know how good you are relative to other riders. The really cool thing is the
attitude towards ss & unicycle people, I can’t imagine rowers for example
giving people respect for entering races in deliberately slowed down boats
because they find them more fun to ride, whereas the support from the mtb
community for people doing something a little different is wicked…

Joe

“Jack Halpern” <jack@kanji.org> wrote in message
news:mailman.1012257458.28290.rsu@unicycling.org
> What I don’t like about the “competetive spirits” is that for most
Japanese competitors
> competition is cut-throat and that for them all that matters is winning. I
am sure
> Unicon participants have seen this at Unicons.

You see this sometimes at mtb races, I was pre-riding the course at one when
we stopped to let the ‘veteran’ category go past and whilst pretty much
everyone was having a laugh there were one or two people really swearing
their heads off at the people who rode the climb slower than them.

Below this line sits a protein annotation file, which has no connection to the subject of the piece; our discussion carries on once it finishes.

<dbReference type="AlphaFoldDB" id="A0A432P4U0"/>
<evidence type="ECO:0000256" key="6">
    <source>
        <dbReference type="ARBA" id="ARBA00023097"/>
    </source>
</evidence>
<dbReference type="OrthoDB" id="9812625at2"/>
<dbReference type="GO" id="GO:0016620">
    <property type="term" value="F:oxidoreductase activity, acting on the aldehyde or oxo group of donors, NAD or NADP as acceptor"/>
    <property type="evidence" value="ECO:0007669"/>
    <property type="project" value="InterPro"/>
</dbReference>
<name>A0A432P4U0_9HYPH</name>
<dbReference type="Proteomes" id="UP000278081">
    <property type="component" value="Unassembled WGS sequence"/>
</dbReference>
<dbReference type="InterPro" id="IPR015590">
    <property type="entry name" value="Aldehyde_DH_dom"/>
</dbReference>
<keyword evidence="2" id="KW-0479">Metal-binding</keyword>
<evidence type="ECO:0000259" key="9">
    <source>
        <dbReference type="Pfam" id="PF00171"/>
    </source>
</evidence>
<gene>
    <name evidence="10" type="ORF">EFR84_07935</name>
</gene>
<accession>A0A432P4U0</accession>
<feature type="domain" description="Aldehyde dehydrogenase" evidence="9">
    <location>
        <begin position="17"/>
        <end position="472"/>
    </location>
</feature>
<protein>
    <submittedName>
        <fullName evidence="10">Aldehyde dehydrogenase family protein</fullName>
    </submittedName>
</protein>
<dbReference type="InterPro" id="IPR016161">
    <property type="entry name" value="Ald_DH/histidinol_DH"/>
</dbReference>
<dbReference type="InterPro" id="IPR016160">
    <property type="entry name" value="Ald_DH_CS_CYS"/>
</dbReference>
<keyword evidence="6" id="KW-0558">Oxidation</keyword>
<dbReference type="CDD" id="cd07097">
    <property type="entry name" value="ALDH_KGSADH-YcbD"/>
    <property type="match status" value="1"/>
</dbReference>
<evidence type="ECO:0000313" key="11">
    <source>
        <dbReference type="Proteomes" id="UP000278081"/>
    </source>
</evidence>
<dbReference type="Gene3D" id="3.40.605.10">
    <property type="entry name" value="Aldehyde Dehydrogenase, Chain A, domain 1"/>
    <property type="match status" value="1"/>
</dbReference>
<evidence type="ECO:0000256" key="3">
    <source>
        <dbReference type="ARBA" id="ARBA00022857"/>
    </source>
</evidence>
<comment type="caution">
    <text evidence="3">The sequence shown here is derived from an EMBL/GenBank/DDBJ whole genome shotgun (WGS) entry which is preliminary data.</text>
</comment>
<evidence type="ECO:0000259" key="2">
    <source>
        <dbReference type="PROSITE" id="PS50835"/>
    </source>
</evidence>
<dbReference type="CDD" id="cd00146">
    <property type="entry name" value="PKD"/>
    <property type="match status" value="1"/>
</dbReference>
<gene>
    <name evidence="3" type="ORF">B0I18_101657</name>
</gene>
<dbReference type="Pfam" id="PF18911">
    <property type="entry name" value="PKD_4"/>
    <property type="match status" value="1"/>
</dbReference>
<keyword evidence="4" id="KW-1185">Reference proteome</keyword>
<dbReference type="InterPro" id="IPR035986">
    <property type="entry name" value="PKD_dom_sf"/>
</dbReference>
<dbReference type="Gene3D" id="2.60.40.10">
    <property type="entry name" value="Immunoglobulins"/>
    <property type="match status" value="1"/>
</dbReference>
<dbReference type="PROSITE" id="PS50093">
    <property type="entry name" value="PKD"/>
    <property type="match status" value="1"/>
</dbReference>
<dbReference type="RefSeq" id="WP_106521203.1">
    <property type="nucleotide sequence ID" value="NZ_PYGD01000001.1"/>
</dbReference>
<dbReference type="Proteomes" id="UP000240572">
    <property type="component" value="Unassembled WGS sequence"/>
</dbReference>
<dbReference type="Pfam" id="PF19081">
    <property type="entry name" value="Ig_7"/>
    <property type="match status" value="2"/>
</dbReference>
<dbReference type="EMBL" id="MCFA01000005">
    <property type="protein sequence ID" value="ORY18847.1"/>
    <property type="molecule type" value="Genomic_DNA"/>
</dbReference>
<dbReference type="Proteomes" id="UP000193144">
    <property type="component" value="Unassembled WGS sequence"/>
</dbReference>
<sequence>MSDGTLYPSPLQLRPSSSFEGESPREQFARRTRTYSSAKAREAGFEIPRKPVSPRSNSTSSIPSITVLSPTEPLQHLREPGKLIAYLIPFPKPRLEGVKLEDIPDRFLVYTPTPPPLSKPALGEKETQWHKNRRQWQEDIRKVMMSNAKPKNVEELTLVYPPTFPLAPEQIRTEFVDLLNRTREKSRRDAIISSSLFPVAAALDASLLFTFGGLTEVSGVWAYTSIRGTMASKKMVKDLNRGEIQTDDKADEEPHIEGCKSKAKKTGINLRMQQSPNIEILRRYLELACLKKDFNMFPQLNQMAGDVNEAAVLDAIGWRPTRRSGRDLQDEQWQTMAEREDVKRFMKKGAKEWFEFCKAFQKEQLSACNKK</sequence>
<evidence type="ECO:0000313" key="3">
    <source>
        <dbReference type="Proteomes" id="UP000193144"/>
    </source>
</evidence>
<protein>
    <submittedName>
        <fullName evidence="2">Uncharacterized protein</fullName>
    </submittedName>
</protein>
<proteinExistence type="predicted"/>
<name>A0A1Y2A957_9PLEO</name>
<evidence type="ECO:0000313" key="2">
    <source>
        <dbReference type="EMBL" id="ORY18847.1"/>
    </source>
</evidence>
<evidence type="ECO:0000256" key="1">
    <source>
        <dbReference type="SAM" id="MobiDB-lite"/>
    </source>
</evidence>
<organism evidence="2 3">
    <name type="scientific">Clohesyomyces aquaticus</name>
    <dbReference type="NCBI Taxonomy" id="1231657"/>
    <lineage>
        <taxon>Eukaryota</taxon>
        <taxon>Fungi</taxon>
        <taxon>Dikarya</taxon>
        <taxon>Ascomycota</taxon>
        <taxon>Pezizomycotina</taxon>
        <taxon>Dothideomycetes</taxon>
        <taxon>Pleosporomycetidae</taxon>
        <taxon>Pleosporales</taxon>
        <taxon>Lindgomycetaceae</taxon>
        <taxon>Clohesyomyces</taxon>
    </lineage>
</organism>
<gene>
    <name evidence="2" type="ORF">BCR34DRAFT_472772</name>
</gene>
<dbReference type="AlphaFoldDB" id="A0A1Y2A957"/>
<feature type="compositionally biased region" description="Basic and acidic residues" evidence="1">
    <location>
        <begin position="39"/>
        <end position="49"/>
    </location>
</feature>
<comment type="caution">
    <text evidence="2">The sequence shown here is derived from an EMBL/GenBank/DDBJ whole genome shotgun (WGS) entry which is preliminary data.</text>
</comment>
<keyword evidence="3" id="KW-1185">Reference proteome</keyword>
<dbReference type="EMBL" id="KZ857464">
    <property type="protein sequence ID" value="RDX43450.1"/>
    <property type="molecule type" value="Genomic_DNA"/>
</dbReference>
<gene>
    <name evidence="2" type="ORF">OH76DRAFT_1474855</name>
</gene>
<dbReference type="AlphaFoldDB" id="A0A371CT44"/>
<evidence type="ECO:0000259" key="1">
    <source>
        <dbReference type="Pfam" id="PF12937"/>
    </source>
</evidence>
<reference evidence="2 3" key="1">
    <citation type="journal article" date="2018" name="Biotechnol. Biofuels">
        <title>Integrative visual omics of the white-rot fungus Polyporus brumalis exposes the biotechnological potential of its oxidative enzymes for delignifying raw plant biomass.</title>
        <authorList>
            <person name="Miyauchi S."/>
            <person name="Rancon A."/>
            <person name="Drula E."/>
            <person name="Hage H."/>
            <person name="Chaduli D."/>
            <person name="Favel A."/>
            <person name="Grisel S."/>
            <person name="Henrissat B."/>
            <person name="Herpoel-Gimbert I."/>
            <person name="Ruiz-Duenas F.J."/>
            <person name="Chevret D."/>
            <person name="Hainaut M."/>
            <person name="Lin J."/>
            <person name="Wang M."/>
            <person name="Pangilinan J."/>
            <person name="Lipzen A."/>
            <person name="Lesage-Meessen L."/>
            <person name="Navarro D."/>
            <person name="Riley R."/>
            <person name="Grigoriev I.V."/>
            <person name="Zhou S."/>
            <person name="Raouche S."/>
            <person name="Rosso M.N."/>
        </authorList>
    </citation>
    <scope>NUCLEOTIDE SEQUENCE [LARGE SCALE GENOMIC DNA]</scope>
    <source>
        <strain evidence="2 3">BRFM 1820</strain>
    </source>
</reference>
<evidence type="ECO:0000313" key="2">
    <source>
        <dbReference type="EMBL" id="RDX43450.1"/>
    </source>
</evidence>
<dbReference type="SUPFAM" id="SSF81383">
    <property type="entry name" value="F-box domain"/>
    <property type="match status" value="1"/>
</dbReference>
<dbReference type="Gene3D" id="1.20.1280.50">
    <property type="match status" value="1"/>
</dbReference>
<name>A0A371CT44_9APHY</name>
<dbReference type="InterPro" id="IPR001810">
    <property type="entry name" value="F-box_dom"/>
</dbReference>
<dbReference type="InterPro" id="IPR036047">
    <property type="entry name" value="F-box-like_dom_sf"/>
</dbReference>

But 99.999% of mountain bikers seem to be pretty relaxed about the whole
race / competition thing. Mtb competitions are almost exactly what I think
competition should be about, a bunch of people out to have a laugh, take the
piss, meet new people whilst testing peoples skill level and letting you
know how good you are relative to other riders. The really cool thing is the
attitude towards ss & unicycle people, I can’t imagine rowers for example
giving people respect for entering races in deliberately slowed down boats
because they find them more fun to ride, whereas the support from the mtb
community for people doing something a little different is wicked…

Joe